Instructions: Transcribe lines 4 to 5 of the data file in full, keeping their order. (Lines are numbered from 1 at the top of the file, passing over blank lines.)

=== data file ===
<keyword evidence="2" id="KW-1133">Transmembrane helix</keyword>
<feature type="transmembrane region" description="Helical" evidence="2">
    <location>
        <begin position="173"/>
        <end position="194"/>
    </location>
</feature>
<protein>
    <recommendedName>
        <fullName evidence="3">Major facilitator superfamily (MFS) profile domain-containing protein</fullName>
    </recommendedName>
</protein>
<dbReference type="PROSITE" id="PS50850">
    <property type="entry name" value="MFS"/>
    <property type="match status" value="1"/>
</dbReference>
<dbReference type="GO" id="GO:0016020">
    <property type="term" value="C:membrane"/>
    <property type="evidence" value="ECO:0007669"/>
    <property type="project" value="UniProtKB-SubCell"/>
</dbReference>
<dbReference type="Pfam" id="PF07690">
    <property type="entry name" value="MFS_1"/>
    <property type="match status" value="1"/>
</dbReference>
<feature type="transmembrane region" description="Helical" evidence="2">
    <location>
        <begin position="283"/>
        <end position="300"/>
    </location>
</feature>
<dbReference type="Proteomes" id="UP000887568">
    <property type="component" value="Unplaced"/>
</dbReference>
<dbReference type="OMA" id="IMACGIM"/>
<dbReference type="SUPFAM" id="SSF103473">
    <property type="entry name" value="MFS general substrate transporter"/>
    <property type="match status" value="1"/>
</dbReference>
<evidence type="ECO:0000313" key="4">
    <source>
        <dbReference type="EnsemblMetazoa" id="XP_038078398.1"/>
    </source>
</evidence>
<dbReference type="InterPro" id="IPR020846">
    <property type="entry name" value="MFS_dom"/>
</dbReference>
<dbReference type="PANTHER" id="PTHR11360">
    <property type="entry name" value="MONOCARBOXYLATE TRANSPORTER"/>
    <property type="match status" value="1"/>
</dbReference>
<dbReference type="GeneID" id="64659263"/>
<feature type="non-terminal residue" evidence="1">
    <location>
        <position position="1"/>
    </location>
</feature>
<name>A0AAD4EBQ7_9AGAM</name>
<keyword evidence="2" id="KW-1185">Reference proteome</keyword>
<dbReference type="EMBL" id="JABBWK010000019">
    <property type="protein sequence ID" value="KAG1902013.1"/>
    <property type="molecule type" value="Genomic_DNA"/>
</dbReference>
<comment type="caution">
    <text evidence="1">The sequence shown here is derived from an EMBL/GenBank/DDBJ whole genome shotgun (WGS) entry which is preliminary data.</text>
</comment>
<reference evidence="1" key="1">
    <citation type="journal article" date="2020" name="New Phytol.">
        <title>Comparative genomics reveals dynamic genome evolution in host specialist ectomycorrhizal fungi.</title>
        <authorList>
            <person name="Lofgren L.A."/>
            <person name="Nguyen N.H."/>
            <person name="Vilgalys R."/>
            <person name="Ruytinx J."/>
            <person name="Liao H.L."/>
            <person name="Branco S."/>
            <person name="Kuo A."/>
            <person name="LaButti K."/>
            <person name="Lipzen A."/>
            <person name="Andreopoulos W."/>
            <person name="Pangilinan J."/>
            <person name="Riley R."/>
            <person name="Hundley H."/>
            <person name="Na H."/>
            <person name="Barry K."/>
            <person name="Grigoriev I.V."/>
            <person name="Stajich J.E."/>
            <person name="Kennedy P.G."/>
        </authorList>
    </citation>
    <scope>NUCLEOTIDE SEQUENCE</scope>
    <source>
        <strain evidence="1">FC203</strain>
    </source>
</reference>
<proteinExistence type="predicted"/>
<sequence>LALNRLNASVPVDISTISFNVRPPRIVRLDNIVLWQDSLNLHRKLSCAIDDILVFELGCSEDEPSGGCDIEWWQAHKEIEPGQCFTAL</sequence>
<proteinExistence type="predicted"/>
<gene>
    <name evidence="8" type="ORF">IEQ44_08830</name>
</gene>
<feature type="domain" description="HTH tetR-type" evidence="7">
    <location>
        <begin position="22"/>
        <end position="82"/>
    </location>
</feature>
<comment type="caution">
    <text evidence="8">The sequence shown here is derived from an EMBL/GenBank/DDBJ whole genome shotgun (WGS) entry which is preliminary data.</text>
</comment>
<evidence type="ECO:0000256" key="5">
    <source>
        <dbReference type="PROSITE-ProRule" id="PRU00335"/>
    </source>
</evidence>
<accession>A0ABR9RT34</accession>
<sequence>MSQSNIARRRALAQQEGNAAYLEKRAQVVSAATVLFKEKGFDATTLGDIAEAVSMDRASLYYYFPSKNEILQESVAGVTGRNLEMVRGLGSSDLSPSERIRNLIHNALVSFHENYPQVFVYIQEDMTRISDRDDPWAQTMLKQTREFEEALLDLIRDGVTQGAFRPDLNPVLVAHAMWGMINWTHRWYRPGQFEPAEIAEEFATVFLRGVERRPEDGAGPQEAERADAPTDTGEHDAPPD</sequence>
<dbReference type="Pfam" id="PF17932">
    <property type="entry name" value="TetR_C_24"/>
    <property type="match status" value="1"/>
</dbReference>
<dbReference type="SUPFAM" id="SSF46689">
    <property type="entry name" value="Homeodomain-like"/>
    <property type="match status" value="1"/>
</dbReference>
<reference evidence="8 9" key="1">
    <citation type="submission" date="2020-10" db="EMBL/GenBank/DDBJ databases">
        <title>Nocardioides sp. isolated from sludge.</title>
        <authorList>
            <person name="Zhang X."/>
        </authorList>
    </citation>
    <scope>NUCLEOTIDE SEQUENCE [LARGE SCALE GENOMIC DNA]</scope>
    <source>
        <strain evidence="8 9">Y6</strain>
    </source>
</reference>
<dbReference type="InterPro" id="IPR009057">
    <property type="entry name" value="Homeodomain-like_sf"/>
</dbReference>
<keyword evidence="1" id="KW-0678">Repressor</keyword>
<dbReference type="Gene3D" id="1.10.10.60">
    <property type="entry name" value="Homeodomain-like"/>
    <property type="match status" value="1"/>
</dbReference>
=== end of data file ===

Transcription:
        <begin position="173"/>
        <end position="194"/>